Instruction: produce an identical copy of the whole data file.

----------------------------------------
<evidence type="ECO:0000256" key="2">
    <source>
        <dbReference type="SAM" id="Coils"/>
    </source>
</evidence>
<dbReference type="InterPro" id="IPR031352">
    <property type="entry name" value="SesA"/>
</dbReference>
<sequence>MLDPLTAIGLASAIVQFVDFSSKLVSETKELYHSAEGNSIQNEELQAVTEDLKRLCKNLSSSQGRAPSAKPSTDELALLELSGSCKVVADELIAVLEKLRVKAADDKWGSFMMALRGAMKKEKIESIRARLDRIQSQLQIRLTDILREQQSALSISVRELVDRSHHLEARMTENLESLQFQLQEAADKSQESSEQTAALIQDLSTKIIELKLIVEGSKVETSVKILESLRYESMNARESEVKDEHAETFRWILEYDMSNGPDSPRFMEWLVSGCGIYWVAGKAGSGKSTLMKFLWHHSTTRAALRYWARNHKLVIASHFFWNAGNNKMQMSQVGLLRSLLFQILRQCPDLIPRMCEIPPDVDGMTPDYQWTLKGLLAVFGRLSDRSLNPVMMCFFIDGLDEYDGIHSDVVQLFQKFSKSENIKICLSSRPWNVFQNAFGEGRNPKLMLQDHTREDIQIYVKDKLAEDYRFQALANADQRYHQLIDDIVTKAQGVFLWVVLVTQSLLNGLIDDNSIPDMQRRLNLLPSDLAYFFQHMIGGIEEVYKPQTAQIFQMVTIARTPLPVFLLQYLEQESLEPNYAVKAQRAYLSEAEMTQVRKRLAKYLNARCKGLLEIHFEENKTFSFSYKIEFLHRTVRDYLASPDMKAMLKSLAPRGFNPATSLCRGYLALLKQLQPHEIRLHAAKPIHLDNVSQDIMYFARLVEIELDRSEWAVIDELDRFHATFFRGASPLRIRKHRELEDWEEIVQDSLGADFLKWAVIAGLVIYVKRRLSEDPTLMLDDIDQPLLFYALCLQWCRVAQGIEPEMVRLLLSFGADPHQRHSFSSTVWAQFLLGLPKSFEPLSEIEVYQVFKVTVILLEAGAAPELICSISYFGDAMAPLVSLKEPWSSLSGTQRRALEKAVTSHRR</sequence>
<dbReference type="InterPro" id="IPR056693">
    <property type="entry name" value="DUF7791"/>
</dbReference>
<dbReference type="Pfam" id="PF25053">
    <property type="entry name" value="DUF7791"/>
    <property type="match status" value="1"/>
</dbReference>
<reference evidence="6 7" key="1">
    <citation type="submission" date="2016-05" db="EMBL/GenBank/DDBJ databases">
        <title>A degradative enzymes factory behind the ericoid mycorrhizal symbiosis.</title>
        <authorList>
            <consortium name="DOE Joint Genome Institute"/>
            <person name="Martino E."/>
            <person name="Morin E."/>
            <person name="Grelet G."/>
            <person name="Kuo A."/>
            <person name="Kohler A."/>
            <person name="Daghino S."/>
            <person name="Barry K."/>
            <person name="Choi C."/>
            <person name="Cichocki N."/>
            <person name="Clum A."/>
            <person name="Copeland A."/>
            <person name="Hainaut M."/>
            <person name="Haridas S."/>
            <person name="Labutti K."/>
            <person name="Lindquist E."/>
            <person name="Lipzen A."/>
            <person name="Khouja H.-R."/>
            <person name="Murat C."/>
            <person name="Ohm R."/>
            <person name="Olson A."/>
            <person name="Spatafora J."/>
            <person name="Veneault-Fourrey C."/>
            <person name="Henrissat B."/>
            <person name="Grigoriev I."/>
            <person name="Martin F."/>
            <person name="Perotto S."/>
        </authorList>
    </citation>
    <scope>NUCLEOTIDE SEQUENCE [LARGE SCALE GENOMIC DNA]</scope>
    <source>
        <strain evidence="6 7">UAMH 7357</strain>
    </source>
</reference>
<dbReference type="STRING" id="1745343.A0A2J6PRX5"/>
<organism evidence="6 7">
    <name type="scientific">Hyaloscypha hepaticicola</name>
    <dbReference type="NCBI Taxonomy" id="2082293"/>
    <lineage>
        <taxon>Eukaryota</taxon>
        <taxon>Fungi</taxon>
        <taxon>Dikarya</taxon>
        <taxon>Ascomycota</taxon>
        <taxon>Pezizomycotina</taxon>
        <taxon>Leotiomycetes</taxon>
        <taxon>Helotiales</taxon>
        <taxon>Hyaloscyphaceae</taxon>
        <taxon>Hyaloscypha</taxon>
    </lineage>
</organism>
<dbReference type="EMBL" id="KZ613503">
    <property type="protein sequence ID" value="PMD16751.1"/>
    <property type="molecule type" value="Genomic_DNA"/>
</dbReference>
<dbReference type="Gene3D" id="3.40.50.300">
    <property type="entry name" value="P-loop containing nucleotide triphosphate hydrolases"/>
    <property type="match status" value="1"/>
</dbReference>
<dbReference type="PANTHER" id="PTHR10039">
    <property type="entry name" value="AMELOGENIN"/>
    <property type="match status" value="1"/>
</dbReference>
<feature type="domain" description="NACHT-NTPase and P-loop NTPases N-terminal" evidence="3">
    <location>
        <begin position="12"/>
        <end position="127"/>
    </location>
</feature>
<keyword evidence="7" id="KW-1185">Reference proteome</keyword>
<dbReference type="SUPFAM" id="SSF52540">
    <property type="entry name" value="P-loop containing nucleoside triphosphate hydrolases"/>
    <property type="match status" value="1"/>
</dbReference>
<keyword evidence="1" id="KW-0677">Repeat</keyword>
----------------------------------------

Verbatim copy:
<evidence type="ECO:0000256" key="2">
    <source>
        <dbReference type="SAM" id="Coils"/>
    </source>
</evidence>
<dbReference type="InterPro" id="IPR031352">
    <property type="entry name" value="SesA"/>
</dbReference>
<sequence>MLDPLTAIGLASAIVQFVDFSSKLVSETKELYHSAEGNSIQNEELQAVTEDLKRLCKNLSSSQGRAPSAKPSTDELALLELSGSCKVVADELIAVLEKLRVKAADDKWGSFMMALRGAMKKEKIESIRARLDRIQSQLQIRLTDILREQQSALSISVRELVDRSHHLEARMTENLESLQFQLQEAADKSQESSEQTAALIQDLSTKIIELKLIVEGSKVETSVKILESLRYESMNARESEVKDEHAETFRWILEYDMSNGPDSPRFMEWLVSGCGIYWVAGKAGSGKSTLMKFLWHHSTTRAALRYWARNHKLVIASHFFWNAGNNKMQMSQVGLLRSLLFQILRQCPDLIPRMCEIPPDVDGMTPDYQWTLKGLLAVFGRLSDRSLNPVMMCFFIDGLDEYDGIHSDVVQLFQKFSKSENIKICLSSRPWNVFQNAFGEGRNPKLMLQDHTREDIQIYVKDKLAEDYRFQALANADQRYHQLIDDIVTKAQGVFLWVVLVTQSLLNGLIDDNSIPDMQRRLNLLPSDLAYFFQHMIGGIEEVYKPQTAQIFQMVTIARTPLPVFLLQYLEQESLEPNYAVKAQRAYLSEAEMTQVRKRLAKYLNARCKGLLEIHFEENKTFSFSYKIEFLHRTVRDYLASPDMKAMLKSLAPRGFNPATSLCRGYLALLKQLQPHEIRLHAAKPIHLDNVSQDIMYFARLVEIELDRSEWAVIDELDRFHATFFRGASPLRIRKHRELEDWEEIVQDSLGADFLKWAVIAGLVIYVKRRLSEDPTLMLDDIDQPLLFYALCLQWCRVAQGIEPEMVRLLLSFGADPHQRHSFSSTVWAQFLLGLPKSFEPLSEIEVYQVFKVTVILLEAGAAPELICSISYFGDAMAPLVSLKEPWSSLSGTQRRALEKAVTSHRR</sequence>
<dbReference type="InterPro" id="IPR056693">
    <property type="entry name" value="DUF7791"/>
</dbReference>
<dbReference type="Pfam" id="PF25053">
    <property type="entry name" value="DUF7791"/>
    <property type="match status" value="1"/>
</dbReference>
<reference evidence="6 7" key="1">
    <citation type="submission" date="2016-05" db="EMBL/GenBank/DDBJ databases">
        <title>A degradative enzymes factory behind the ericoid mycorrhizal symbiosis.</title>
        <authorList>
            <consortium name="DOE Joint Genome Institute"/>
            <person name="Martino E."/>
            <person name="Morin E."/>
            <person name="Grelet G."/>
            <person name="Kuo A."/>
            <person name="Kohler A."/>
            <person name="Daghino S."/>
            <person name="Barry K."/>
            <person name="Choi C."/>
            <person name="Cichocki N."/>
            <person name="Clum A."/>
            <person name="Copeland A."/>
            <person name="Hainaut M."/>
            <person name="Haridas S."/>
            <person name="Labutti K."/>
            <person name="Lindquist E."/>
            <person name="Lipzen A."/>
            <person name="Khouja H.-R."/>
            <person name="Murat C."/>
            <person name="Ohm R."/>
            <person name="Olson A."/>
            <person name="Spatafora J."/>
            <person name="Veneault-Fourrey C."/>
            <person name="Henrissat B."/>
            <person name="Grigoriev I."/>
            <person name="Martin F."/>
            <person name="Perotto S."/>
        </authorList>
    </citation>
    <scope>NUCLEOTIDE SEQUENCE [LARGE SCALE GENOMIC DNA]</scope>
    <source>
        <strain evidence="6 7">UAMH 7357</strain>
    </source>
</reference>
<dbReference type="STRING" id="1745343.A0A2J6PRX5"/>
<organism evidence="6 7">
    <name type="scientific">Hyaloscypha hepaticicola</name>
    <dbReference type="NCBI Taxonomy" id="2082293"/>
    <lineage>
        <taxon>Eukaryota</taxon>
        <taxon>Fungi</taxon>
        <taxon>Dikarya</taxon>
        <taxon>Ascomycota</taxon>
        <taxon>Pezizomycotina</taxon>
        <taxon>Leotiomycetes</taxon>
        <taxon>Helotiales</taxon>
        <taxon>Hyaloscyphaceae</taxon>
        <taxon>Hyaloscypha</taxon>
    </lineage>
</organism>
<dbReference type="EMBL" id="KZ613503">
    <property type="protein sequence ID" value="PMD16751.1"/>
    <property type="molecule type" value="Genomic_DNA"/>
</dbReference>
<dbReference type="Gene3D" id="3.40.50.300">
    <property type="entry name" value="P-loop containing nucleotide triphosphate hydrolases"/>
    <property type="match status" value="1"/>
</dbReference>
<dbReference type="PANTHER" id="PTHR10039">
    <property type="entry name" value="AMELOGENIN"/>
    <property type="match status" value="1"/>
</dbReference>
<feature type="domain" description="NACHT-NTPase and P-loop NTPases N-terminal" evidence="3">
    <location>
        <begin position="12"/>
        <end position="127"/>
    </location>
</feature>
<keyword evidence="7" id="KW-1185">Reference proteome</keyword>
<dbReference type="SUPFAM" id="SSF52540">
    <property type="entry name" value="P-loop containing nucleoside triphosphate hydrolases"/>
    <property type="match status" value="1"/>
</dbReference>
<keyword evidence="1" id="KW-0677">Repeat</keyword>